It provides for zero accountability as it does not have any means to place each firearm that has -already- been privately transferred into a means to actually use in a court case. You are going to say it provides something, but in the end, you have zero quantifiable data on how many private transfers occur in a day, week, month, year, or decade. And you are going to somehow revert back, and provide "accountability" for an unknown total of firearms transferring between people on a private basis for since well... the birth of America?

So again, I ask this how are you going to prove the people who have zero firearms through any FFL are not illegally trafficking firearms after your law passes? What is your answer to deal with that? Again you cannot just say "we'll start now with this law!" and think it'll somehow work and just ignore the 300+ million guns prior, with no known number of how many times it traded hands privately.

Heck, this is as much a witch hunt as the "3D printed or 80% lower" laws. I've yet to hear a pandemic of those being used in crime, and that provides for the LEAST tracking as guess what, it has no serial, no FFL involved, and is pretty easy task to get done. So why they ain't in prolific use? Oh right... it is because just like the private sale loophole you are so worried about, it is a non-issue.

Let's get to a real solution. Actually punish breaking the law. Drop probation, drop plea bargaining for felonies, and actually enforce the law.

It's amazing when you look into the depth of most the homicide, it is predominantly people with existing records, on probation, already a long list of crimes they've been guilty of, and and it goes on. Heck, by all accounts over 76 murders a year are found to be done by people actively on probation. And that is not even including all the other crimes in the mix of that. We know gang members, and have an existing database at the federal level, pretty easy to use that to actually curb the majority of homicide, where is -that- suggestion in your idea?

Instead you chase a ghost of a problem, and throw out a ridiculous notion that "background checks or guilty for 50 deaths" when literally no mass shooting you can name has had a victim count that high from a "privately sold firearm" it is just disingenuous and uses crimes committed by legally purchased firearms to facilitate -your- argument for privately sold ones.

But of course, when actually presented the only way to provide for an actual accountable system, that would work, you back away because you aren't willing to commit to a real solution at the cost of saying "your rights are less important than a witch hunt" but rather you'll promote a worthless law that will just cost more in tax dollars with zero effect.

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Posted 11/11/17 , edited 11/11/17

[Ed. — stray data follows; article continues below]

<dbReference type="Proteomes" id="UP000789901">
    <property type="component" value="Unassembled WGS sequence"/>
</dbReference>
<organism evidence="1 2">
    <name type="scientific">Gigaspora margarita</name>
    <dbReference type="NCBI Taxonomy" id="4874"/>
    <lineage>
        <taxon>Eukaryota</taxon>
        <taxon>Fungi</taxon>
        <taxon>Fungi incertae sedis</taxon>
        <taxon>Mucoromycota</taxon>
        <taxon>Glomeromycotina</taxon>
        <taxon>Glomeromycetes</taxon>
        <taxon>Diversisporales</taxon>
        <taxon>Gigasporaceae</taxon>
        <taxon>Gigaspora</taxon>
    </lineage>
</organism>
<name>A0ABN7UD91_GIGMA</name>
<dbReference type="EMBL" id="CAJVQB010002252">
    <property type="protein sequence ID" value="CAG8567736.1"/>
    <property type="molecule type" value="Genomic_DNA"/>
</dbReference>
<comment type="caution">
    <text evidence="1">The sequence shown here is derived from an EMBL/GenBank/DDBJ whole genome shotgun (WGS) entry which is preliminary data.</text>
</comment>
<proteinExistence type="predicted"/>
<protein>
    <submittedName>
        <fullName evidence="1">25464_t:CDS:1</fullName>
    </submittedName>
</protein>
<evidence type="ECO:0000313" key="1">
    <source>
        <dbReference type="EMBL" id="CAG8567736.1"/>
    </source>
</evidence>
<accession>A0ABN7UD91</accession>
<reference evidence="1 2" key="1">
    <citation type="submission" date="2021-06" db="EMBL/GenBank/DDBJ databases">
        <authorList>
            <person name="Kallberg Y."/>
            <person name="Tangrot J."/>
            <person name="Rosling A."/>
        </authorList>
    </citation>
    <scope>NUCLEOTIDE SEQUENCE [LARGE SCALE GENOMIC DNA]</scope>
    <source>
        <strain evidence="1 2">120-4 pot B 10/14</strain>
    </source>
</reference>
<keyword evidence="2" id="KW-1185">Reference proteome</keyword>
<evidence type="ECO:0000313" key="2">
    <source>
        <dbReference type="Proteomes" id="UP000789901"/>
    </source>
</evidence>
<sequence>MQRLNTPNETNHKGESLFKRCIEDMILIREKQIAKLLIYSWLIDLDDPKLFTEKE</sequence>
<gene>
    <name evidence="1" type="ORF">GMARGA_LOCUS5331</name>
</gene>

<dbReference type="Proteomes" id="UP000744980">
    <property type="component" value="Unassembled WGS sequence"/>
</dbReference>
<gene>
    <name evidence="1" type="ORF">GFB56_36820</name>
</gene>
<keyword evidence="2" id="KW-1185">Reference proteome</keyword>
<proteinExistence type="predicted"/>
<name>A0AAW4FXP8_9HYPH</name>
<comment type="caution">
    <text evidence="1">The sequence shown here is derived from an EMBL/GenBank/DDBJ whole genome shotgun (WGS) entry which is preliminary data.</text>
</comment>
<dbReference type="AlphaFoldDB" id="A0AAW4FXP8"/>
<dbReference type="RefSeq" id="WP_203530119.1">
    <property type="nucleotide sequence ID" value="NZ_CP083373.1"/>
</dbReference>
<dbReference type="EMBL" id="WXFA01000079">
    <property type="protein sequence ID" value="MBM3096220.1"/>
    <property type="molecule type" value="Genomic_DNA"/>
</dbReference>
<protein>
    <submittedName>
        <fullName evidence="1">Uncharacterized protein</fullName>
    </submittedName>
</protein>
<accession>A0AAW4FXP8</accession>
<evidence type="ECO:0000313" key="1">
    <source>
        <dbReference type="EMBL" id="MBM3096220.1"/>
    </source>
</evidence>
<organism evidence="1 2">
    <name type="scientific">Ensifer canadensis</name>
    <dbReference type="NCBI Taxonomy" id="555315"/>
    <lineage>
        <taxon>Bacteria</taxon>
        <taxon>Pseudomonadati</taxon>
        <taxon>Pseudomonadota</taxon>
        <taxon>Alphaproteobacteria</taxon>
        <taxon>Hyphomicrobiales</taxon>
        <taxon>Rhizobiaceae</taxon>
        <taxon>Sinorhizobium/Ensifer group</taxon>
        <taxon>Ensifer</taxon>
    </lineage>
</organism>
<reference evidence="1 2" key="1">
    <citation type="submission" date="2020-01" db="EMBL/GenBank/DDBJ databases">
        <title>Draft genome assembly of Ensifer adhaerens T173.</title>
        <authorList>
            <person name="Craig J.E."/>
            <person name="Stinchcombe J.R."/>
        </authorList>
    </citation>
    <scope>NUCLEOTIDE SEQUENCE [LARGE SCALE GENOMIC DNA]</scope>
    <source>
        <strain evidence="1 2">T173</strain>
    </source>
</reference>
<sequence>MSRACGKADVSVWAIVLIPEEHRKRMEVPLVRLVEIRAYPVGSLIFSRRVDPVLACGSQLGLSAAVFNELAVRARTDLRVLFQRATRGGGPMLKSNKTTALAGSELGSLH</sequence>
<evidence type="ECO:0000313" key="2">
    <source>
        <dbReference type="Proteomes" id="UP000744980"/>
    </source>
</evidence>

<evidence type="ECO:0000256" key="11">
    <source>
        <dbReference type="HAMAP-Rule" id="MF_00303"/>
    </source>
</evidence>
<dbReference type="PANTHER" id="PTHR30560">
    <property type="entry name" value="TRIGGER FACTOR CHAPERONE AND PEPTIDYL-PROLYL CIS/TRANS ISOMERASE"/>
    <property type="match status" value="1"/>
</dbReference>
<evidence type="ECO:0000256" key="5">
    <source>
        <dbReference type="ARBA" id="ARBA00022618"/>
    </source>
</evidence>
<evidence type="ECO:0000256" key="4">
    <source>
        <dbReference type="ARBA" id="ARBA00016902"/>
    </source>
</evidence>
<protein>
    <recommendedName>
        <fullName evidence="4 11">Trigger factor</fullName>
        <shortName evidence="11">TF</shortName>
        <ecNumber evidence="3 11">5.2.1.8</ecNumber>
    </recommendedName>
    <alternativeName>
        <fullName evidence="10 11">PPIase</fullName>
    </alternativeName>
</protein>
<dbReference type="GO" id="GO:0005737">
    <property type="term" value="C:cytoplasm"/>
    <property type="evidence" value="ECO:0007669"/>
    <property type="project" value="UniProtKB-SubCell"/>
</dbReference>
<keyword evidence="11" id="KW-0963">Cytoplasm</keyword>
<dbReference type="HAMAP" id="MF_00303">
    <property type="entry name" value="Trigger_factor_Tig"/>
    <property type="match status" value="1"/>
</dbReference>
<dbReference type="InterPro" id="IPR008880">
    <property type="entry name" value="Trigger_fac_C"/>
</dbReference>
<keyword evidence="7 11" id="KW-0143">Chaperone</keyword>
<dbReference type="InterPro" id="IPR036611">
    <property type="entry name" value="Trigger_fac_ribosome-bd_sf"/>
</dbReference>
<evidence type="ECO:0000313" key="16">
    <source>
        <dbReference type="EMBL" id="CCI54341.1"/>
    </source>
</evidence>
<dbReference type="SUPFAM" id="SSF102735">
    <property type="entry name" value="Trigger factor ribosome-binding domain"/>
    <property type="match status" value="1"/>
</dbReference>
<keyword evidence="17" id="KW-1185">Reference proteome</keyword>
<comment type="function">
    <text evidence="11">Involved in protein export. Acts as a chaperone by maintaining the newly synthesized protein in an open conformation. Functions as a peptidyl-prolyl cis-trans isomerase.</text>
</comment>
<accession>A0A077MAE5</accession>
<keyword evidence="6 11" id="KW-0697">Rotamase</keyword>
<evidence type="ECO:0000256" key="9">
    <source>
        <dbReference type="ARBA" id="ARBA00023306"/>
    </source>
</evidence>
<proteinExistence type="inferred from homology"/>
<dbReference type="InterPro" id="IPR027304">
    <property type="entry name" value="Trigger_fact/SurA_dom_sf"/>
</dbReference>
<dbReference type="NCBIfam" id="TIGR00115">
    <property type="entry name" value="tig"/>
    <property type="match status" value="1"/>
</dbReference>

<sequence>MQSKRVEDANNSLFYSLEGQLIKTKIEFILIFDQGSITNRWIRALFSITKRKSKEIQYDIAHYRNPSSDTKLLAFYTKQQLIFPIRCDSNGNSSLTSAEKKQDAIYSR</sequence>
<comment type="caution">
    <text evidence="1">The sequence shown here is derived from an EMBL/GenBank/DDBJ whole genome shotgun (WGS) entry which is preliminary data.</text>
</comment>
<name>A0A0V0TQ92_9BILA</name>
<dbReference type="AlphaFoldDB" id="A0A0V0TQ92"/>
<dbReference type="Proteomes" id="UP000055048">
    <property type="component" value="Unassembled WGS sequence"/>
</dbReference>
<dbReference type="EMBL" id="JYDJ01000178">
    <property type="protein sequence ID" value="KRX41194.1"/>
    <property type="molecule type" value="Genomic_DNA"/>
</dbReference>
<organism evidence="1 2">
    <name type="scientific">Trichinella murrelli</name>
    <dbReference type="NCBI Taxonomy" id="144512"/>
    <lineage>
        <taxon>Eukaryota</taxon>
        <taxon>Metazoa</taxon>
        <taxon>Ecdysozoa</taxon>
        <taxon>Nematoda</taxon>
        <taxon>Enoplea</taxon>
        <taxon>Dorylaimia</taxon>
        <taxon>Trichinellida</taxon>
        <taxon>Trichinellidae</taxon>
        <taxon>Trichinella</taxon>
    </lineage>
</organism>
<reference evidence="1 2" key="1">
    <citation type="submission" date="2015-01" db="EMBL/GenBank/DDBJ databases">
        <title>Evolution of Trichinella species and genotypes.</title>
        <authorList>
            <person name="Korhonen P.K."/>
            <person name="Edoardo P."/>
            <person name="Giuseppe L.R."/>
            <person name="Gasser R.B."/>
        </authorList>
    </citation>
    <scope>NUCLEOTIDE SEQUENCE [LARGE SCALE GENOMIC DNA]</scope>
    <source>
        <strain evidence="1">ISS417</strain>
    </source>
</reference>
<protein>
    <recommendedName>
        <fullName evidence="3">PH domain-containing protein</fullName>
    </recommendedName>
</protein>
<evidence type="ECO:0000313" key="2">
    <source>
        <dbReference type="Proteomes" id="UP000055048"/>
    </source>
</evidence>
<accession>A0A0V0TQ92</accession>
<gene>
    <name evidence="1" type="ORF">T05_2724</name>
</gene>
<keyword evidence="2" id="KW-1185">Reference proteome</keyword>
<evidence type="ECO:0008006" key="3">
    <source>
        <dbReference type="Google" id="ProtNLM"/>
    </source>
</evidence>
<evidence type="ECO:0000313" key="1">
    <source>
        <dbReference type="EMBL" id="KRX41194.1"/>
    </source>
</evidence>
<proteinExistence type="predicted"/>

Nasigno wrote:
Because, again your idea requires more than you are willing to actually facilitate. It has zero accountability, which again is the major concept you do seem to enjoy skipping over. With over 300 million guns, and the possibility of repeated transfers of firearms for last few decades, and so on, it leaves the point you cannot ever hope to see this work even in the next hundred years. You have no baseline information of owners, you have no baseline who has purchased these through FFL versus Private. You have zero means to obtain ALL this information, and be able to process it even in the next decade.

Lets be honest, your new law provides for the original owner, who may of sold the firearm a decade ago to be legally responsible for who owns it after the passing of your law. Because guess what, that is the only true information available to you, thus you'd be be making someone wanted for something that left his hands a decade ago. You'd waste tax money for both the warrant, summons, and investigation just to find out practically nothing. At best you can only track the original 4473, and then it's only on file for so long, last I recall 20 years at most that is required.

It provides for zero accountability as it does not have any means to place each firearm that has -already- been privately transferred into a means to actually use in a court case. You are going to say it provides something, but in the end, you have zero quantifiable data on how many private transfers occur in a day, week, month, year, or decade. And you are going to somehow revert back, and provide "accountability" for an unknown total of firearms transferring between people on a private basis for since well... the birth of America?

So again, I ask this how are you going to prove the people who have zero firearms through any FFL are not illegally trafficking firearms after your law passes? What is your answer to deal with that? Again you cannot just say "we'll start now with this law!" and think it'll somehow work and just ignore the 300+ million guns prior, with no known number of how many times it traded hands privately..


Again, I've explained this a few times, but you don't need any of what you are saying. Of course it would be better to have all the information in the world, but just as having background checks for sales through licensed dealers is better than nothing, having background checks for well-intentioned private dealers is an improvement. It works on the same logic. When it comes to prosecution of crime (and prevention), the more information you have, the better. This provides more information. Simple as that. I really don't understand your argument here. You seem to have an "all or nothing" approach. If this can't stop 100% of crime, it just isn't worth it. That idea just doesn't work. I've said many times, there is no silver bullet. Multiple pieces of legislation should come together, each taking small steps to get us closer to resolving this issue.